Key Traits for Career Success | Start with Optimism!

Woman succeeding at work

I recently gave a webinar for the Northwestern Alumni association called “Finding Success in Your Career While Navigating Change.” If you’re going through a change yourself, you can catch it here – you don’t have to be an alum to sign up.

Anyway, one of the attendees on the webinar asked a great question – what are the three traits I see that help people succeed most when navigating change in their career? Whew! Talk about being put on the spot…but what a great question!

What I came up with was:

  1. Optimism
  2. Adaptability / Resilience
  3. Self-awareness

And even though I came up with those on the fly, I still think those are the best traits for succeeding in times of change. But, further, I really think those are some of the best traits for succeeding in today’s workplace. So, I’m going to make this a three-part series and explain a bit about why science supports my hypotheses and how to cultivate more of them with a few simple steps.

So let’s start with my favorite –


“A pessimist sees difficulty in every opportunity; an optimist sees opportunity in every difficulty.” – Winston Churchill

Optimism. I’m naturally a half-glass-full type of gal, so I may be biased here, but I’ve had a pretty great life through circumstances others would find challenging, and I attribute much of that to my optimism. When you look at the world through rose-colored glasses, everything looks…well…rosy. This isn’t a polly-anna type view of the world – it’s a choice to look for opportunities instead of difficulties. A choice to keep moving forward because you know you’ll come out on the other side having grown in some way.

I speak from experience, given that my job as a corporate attorney was pretty much to look for problems. All day. In every situation. But the truth is, my optimistic and rational nature always balanced what I was “supposed” to be doing, and I think that’s why my clients loved working with me. Lawyers – who are trained to spot problems and potential liability in every situation – are often seen as the “department of no.” When my clients came to me, they knew I would never tell them no – I would tell them what I saw and then work with them to overcome the issues (much like what I do with my clients today!).

But beyond just my own experience, science is on my side here. In her book, Positivity, Barbara Fredrickson explains a study that showed that people who spend time thinking about positive experiences and emotions literally see more – through their eyes – THEY SEE MORE! – than those that spend time thinking about problems and other negative experiences and emotions. ?!?!?!? This is pretty amazing, and to me argues that even being more optimistic and searching for opportunities can help you see everything – including risks and problems – easier.

Put into the context of the working world – think of how many missteps are made because of a failure to see some other solution or glaringly obvious problem. Think of how many projects you’ve embarked upon that just feel insurmountable. With a good dose of optimism – according to the research – it’s much more likely you’ll see those issues and that you can easily overcome them and keep moving forward.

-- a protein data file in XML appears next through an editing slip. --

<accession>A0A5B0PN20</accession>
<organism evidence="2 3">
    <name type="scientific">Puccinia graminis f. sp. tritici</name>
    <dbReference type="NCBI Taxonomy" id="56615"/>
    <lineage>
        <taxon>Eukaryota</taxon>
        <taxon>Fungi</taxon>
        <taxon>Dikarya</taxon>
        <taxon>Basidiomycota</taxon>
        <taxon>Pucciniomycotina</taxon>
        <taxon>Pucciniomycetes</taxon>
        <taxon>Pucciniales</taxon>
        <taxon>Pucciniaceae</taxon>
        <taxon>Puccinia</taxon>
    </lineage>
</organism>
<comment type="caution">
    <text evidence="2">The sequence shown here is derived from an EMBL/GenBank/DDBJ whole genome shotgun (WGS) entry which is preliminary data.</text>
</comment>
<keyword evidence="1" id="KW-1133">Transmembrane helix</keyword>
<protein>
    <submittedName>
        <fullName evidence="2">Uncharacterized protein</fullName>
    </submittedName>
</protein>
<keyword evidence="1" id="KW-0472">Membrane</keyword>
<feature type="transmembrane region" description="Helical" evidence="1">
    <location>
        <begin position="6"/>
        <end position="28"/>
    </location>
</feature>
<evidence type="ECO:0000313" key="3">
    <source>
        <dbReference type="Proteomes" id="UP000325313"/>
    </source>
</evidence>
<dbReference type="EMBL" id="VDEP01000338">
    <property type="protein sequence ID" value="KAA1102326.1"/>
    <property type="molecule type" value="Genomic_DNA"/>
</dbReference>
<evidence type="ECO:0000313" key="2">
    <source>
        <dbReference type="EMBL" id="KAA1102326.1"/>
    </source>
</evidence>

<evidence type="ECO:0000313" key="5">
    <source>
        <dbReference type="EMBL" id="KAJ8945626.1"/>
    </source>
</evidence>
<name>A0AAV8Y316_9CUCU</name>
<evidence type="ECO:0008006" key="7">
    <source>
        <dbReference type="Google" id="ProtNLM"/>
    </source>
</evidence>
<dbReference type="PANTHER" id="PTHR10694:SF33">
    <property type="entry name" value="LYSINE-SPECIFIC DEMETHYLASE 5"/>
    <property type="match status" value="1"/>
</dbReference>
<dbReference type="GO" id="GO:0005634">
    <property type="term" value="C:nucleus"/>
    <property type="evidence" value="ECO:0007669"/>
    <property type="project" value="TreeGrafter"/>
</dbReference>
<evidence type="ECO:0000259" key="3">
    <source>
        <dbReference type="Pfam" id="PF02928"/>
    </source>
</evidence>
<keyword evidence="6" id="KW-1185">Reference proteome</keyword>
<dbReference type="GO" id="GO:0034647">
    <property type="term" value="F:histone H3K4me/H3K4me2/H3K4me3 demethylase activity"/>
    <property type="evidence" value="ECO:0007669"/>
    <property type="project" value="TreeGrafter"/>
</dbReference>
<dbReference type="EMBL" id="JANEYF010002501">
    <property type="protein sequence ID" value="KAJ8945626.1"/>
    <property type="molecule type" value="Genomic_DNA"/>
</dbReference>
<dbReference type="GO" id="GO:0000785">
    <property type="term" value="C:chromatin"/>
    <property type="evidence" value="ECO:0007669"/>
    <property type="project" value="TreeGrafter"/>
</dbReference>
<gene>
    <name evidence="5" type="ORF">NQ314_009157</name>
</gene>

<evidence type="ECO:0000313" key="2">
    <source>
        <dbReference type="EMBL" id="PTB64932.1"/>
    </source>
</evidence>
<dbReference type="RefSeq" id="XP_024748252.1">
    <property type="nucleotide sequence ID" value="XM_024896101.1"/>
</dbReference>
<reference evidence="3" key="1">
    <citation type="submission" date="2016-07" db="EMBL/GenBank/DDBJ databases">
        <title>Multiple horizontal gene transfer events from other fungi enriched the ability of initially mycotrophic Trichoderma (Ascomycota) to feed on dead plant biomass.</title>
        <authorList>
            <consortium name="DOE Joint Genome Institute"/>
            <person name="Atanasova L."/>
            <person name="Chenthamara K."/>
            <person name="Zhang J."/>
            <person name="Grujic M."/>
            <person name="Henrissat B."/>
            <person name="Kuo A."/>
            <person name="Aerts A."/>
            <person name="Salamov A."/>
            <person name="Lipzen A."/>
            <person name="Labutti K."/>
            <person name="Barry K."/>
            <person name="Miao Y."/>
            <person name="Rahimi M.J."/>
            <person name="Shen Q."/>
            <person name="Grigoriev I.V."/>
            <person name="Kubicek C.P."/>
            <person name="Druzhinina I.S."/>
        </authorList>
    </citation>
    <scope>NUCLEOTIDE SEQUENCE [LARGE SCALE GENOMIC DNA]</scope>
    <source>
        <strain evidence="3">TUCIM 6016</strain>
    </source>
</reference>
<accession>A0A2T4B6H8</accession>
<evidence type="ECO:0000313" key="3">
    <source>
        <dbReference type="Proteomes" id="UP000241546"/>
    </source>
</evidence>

How do you cultivate it?

  1. Do something nice for someone. This can be small – hold the door open on your way into the office or buy your colleague a coffee. Doing something nice for other obviously helps them feel better, but also creates more positive emotions in yourself.
  2. Stop and smell the roses. Seriously – look at everything that’s outside your door and note how amazing it is! Even the littlest things – a weed poking up through the cracks in your sidewalk (despite that weeds are enemy No. 1 to me!) are pretty amazing! Marvel.
  3. Smile! Research shows that the simple act of smiling can make you feel better! What a wonder. So, if you’re having a hard time, search the internet for something funny or a memory that makes you smile, and watch your outlook of the day change!
  4. Connect with others. Developing strong social relationships improves your sense of self-worth and helps improve your health. And if those “others” you are connecting with happen to be smilers, well, smiling is contagious so that’s just a big positive feedback loop to bolster positivity and optimism.
  5. Practice mindfulness. I’m a huge promoter and practitioner of mindfulness, and there’s so much science out there that supports the idea that mindfulness makes us happier. A simple way to start is to just notice when you’re ruminating on the past or stressing about the future and choose to pay attention to what’s around you right now. Mindfulness helps you see that you can’t change the past and you can’t control the future, so spend your time in the now and appreciate what you can.

Is there a limitation?


Of course! Anyone who knows me knows I’m definitely not an “optimistic to a fault” type person. You have to be realistic. As the saying goes, “Hope for the best. Plan for the worst.”

When you encounter a difficult situation, start by thinking of everything that can go well and actually envisioning the endpoint as if everything goes your way.

Optimism.? Check.

Then – get realistic. What are some probable hurdles you might face? I’m not asking you to think of everything that could possibly go wrong (ahem…lawyers). What is likely to get in your way and how might you overcome that? By being realistic about your hurdles, you won’t be sidetracked when things don’t go your way and you’ll have a plan to move forward…highlighting your adaptability and resilience!

Which – just so happen to be the topics for my next post in this series! Come back next week to learn what science has to tell you about how adaptability and resilience affect your success in the workplace and how to cultivate more of it!


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